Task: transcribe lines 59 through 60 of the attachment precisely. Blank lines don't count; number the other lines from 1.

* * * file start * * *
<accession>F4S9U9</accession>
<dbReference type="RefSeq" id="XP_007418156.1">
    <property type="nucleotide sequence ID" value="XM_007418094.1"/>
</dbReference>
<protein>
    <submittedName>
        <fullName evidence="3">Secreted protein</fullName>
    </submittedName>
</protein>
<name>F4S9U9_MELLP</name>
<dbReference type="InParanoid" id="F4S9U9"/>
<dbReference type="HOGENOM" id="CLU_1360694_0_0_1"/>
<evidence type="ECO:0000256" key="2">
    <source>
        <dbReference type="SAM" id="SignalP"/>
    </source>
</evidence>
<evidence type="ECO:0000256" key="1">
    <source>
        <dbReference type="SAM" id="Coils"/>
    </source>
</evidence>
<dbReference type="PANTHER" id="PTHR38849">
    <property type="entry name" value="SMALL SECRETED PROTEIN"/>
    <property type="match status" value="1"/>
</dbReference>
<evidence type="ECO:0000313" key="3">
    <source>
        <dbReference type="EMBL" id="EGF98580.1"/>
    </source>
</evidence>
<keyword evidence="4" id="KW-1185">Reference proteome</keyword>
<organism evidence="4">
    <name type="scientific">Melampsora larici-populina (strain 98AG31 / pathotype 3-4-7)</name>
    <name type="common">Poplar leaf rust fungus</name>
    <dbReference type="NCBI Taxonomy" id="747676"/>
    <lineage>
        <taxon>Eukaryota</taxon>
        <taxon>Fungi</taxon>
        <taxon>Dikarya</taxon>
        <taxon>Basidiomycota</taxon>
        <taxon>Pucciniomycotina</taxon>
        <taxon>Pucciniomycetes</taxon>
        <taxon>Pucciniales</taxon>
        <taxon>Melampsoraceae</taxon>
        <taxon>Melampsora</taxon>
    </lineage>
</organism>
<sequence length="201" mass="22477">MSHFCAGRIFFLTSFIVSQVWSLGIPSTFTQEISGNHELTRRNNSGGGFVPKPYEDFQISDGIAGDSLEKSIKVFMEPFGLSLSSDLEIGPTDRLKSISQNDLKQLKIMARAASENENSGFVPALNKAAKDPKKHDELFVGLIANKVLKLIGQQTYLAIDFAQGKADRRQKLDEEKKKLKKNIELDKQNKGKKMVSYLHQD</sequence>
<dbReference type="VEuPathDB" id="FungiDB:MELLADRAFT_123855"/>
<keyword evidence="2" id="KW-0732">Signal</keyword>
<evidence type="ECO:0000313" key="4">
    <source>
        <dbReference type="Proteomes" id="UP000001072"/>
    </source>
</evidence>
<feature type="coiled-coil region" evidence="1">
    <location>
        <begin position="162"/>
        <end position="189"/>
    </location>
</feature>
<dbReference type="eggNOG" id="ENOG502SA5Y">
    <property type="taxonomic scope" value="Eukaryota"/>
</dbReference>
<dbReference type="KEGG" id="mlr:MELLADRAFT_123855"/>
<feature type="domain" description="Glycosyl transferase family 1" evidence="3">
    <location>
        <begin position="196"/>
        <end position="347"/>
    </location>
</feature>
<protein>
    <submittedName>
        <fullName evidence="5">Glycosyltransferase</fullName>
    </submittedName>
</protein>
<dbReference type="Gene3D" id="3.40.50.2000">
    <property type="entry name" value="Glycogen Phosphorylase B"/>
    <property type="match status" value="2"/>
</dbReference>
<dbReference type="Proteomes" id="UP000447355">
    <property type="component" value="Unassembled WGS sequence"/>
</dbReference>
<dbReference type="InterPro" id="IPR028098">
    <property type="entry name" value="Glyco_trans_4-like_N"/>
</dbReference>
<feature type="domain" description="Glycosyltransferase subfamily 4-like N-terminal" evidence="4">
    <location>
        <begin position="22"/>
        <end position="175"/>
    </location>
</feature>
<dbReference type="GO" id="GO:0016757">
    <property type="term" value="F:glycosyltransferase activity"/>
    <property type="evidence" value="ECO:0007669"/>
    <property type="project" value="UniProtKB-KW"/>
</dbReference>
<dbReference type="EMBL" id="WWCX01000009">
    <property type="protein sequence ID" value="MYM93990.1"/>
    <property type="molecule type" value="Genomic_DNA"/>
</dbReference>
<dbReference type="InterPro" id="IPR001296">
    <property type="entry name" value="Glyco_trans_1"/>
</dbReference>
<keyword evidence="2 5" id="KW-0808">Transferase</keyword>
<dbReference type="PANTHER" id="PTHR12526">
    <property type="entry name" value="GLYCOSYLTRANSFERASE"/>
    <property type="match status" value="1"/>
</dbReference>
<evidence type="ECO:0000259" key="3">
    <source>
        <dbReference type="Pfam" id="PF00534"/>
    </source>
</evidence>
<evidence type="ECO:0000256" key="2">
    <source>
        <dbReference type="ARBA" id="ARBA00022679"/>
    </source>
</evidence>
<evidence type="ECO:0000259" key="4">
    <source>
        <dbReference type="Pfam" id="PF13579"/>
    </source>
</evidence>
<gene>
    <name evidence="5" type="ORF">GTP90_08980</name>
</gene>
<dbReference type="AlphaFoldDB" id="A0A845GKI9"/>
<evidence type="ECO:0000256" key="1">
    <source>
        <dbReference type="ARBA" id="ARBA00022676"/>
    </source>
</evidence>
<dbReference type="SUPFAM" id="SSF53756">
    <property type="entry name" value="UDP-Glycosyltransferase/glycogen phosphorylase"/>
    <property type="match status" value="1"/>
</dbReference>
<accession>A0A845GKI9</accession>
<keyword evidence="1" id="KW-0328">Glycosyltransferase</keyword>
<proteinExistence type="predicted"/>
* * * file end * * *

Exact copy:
        <begin position="162"/>
        <end position="189"/>